Rudy faces another battle
Having already overcome having his face rearranged by Kermit Washington, Rockets coach Rudy Tomjanovich will face an ever tougher test as he battles bladder cancer. The Rockets hope to have him back soon from his treatment (the cancer fortunately was caught early), but best wishes are in order for Rudy T. and his family.
Jordan calls out Wizards
Michael Jordan called out his teammates Monday after they mailed in a brutal 109-83 loss in Phoenix at the start of a crucial six-game road trip. They responded by blowing a fourth-quarter lead at Golden State Sunday night to fall a game and a half behind Milwaukee for the final playoff spot.
SWISH: Jermaine O'Neal
The Pacers forward was totally dominant Thursday to help end the team's recent struggles, scoring 38 points and grabbing 18 rebounds in a 102-72 blowout of Boston. For the week, he averaged 27 points, 12 boards and two blocks while shooting 50 percent from the floor.
BRICK: Latrell Sprewell
With the Knicks hanging out on the fringes of the playoff hunt, Spree chose a bad time to take a week off. He shot 19-of-55 and averaged just 13.5 a game as the Knicks split four games and failed to gain ground on eighth-place Milwaukee.
SWISH: Shaquille O'Neal
Shaq scored his 20,000 point Thursday night against Sacramento, but some wiseguy wrote a disparaging remark on the ball before it got to him. (Wouldn't it be great if they found out it was Yao Ming?) But Shaq didn't get mad, he got even: 48 points and 20 rebounds against Boston on Friday, on 19-of-24 shooting.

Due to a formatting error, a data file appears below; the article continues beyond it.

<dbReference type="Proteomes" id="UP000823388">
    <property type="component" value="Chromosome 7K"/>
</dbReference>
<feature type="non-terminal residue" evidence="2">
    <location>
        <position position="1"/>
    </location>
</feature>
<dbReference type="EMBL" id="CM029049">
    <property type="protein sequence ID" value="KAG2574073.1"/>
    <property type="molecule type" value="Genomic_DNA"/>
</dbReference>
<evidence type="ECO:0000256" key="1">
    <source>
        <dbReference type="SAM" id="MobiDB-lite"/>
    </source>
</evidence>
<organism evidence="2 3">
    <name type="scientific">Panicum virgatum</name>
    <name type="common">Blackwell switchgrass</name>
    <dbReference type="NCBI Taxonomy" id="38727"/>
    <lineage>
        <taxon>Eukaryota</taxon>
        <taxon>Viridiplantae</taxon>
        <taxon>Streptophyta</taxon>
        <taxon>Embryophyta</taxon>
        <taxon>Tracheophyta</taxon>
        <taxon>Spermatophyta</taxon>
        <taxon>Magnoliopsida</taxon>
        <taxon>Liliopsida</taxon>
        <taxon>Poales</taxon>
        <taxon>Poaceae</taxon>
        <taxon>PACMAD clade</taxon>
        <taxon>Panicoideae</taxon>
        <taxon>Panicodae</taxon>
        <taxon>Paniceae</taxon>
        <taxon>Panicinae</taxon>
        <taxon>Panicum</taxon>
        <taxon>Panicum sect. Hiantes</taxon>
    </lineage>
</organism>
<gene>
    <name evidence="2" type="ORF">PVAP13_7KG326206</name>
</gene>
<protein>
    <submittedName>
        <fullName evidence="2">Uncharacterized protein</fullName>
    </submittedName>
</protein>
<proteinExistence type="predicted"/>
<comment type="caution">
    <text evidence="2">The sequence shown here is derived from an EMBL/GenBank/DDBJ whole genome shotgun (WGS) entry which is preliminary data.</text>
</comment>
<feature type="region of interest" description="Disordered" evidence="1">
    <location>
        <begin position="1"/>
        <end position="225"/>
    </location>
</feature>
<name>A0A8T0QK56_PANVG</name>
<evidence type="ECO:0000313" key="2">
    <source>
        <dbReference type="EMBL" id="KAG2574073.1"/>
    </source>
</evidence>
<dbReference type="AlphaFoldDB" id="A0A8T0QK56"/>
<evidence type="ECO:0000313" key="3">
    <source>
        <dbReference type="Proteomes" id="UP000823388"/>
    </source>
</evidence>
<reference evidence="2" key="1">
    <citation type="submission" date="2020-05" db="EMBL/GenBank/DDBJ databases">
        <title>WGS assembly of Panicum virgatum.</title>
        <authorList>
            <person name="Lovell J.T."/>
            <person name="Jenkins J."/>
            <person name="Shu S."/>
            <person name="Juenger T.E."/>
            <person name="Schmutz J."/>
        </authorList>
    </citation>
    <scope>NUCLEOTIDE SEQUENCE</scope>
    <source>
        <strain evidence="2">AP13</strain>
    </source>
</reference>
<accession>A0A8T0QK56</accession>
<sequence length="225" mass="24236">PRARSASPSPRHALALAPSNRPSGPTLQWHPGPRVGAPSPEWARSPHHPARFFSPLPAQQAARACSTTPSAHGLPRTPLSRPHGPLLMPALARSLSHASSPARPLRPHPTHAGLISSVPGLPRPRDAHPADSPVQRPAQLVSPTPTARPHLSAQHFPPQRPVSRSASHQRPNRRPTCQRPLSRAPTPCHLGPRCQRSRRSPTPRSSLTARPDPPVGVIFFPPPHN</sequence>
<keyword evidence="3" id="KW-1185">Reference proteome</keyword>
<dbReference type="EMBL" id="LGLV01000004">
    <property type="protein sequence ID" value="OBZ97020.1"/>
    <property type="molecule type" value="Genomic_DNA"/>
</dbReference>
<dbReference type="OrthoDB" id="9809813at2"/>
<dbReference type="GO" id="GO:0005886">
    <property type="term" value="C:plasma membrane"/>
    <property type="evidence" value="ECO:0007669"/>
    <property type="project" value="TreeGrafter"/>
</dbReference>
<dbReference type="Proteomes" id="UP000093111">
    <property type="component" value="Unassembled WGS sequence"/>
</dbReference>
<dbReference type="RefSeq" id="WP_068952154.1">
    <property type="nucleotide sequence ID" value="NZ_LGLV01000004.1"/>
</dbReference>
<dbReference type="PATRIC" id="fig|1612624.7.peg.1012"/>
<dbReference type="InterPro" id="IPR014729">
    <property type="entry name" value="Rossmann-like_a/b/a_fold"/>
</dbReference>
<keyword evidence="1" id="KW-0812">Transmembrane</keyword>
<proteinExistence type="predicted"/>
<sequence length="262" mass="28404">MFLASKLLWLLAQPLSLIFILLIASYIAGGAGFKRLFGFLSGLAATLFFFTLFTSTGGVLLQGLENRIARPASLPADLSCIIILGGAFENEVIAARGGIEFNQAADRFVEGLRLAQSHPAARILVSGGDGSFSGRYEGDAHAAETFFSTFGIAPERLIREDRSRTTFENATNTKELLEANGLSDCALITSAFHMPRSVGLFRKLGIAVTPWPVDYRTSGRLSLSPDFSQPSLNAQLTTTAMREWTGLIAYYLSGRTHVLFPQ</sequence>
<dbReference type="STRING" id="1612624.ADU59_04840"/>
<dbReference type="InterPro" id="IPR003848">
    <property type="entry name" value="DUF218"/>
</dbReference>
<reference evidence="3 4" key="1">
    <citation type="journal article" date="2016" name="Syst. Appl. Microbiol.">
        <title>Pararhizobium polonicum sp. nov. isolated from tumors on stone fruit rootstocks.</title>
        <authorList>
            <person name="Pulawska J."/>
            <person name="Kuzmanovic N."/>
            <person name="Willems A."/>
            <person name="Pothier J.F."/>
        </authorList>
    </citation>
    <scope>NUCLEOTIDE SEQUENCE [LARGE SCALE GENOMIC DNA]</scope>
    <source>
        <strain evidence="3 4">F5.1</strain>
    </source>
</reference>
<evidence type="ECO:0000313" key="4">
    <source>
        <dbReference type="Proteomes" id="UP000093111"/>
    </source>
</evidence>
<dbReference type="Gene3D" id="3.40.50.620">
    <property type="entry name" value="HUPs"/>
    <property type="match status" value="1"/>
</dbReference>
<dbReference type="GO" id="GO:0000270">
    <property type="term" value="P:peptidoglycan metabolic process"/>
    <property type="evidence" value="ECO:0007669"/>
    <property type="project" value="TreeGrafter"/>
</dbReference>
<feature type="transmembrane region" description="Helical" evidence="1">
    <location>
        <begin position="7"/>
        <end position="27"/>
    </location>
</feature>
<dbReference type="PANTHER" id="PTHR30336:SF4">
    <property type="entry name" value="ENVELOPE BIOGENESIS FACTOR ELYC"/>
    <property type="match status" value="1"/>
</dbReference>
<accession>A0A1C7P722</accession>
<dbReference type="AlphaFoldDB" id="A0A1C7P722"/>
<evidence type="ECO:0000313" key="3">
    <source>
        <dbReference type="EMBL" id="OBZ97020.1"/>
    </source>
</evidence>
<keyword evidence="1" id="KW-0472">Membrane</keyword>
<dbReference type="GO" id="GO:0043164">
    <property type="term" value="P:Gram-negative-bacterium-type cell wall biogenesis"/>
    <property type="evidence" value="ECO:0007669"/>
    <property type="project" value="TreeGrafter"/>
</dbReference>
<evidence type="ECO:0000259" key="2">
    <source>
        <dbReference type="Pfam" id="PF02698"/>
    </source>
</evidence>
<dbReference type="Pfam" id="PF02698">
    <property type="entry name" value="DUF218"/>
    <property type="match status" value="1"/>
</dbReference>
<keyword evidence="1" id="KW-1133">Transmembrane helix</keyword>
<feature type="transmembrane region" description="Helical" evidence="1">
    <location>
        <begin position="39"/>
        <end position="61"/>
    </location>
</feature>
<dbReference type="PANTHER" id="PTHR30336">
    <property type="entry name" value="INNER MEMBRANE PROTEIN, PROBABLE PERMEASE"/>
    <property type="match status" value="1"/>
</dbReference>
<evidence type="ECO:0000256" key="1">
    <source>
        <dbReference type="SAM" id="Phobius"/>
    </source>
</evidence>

BRICK: Boston Celtics
Notice that both O'Neals tore up the Celtics this week? Not that it's news: so did Juwon Howard and the Nuggets. Could they really miss Vin Baker this much? Actually, it may be that teams are figuring out the Celtics' fronting schemes in the post, which they had been using to great effect to make up for their lack of size. Whatever the cause, Boston has dropped four straight to fall out of the Atlantic Division race.
SWISH: Ben Wallace
The Pistons center has been a reboundin' fool the past two weeks, grabbing 20 or more in six of his past seven games. He also blocked 30 shots in that span as the Pistons went 5-2 to give themselves some breathing room in their march toward the top seed in the East.
Philadelphia 76ers at Indiana Pacers, Wednesday, 7 p.m. EST
Presuming he doesn't go postal in the next 48 hours, Ron Artest will be back in the Pacers' lineup for this one, and not a moment too soon. Indy's recent swoon has it looking up at the Sixers in the standings and the Pacers will need to beat their former coach to claim a top three seed in the East.
Los Angeles Lakers at Houston Rockets, Wednesday, 9 p.m. EST
It's Shaq vs. Yao, the final chapter for this year. Both players have raised their games of late, with Shaq blistering Boston for 48 this week while Yao drilled his first career 3-pointer against Golden State.
Sacramento Kings at Detroit Pistons, Sunday, 6 p.m. EST
In a doomsday scenario for the folks at ABC, the Kings and Pistons will end up in the Finals, matching a small-market team against a club that is completely devoid of superstar talent. But that's the network's problem. These two are playing the best of anyone in each conference and seem headed on a collision course for June.